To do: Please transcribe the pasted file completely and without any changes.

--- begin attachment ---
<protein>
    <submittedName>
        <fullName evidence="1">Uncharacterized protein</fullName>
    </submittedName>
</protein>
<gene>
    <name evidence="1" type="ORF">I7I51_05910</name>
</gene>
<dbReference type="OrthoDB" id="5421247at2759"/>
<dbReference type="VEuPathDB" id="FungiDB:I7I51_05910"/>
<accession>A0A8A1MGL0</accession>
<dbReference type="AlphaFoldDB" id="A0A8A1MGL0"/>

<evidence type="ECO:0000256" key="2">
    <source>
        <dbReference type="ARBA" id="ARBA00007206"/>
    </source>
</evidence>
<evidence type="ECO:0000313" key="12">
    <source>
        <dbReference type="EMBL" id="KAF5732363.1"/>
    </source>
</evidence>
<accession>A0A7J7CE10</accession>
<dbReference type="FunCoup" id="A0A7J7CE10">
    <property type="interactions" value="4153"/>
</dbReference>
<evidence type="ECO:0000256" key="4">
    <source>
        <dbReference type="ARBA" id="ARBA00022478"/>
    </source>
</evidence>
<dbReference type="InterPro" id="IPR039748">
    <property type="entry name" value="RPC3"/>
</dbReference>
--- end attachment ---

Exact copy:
<protein>
    <submittedName>
        <fullName evidence="1">Uncharacterized protein</fullName>
    </submittedName>
</protein>
<gene>
    <name evidence="1" type="ORF">I7I51_05910</name>
</gene>
<dbReference type="OrthoDB" id="5421247at2759"/>
<dbReference type="VEuPathDB" id="FungiDB:I7I51_05910"/>
<accession>A0A8A1MGL0</accession>
<dbReference type="AlphaFoldDB" id="A0A8A1MGL0"/>

<evidence type="ECO:0000256" key="2">
    <source>
        <dbReference type="ARBA" id="ARBA00007206"/>
    </source>
</evidence>
<evidence type="ECO:0000313" key="12">
    <source>
        <dbReference type="EMBL" id="KAF5732363.1"/>
    </source>
</evidence>
<accession>A0A7J7CE10</accession>
<dbReference type="FunCoup" id="A0A7J7CE10">
    <property type="interactions" value="4153"/>
</dbReference>
<evidence type="ECO:0000256" key="4">
    <source>
        <dbReference type="ARBA" id="ARBA00022478"/>
    </source>
</evidence>
<dbReference type="InterPro" id="IPR039748">
    <property type="entry name" value="RPC3"/>
</dbReference>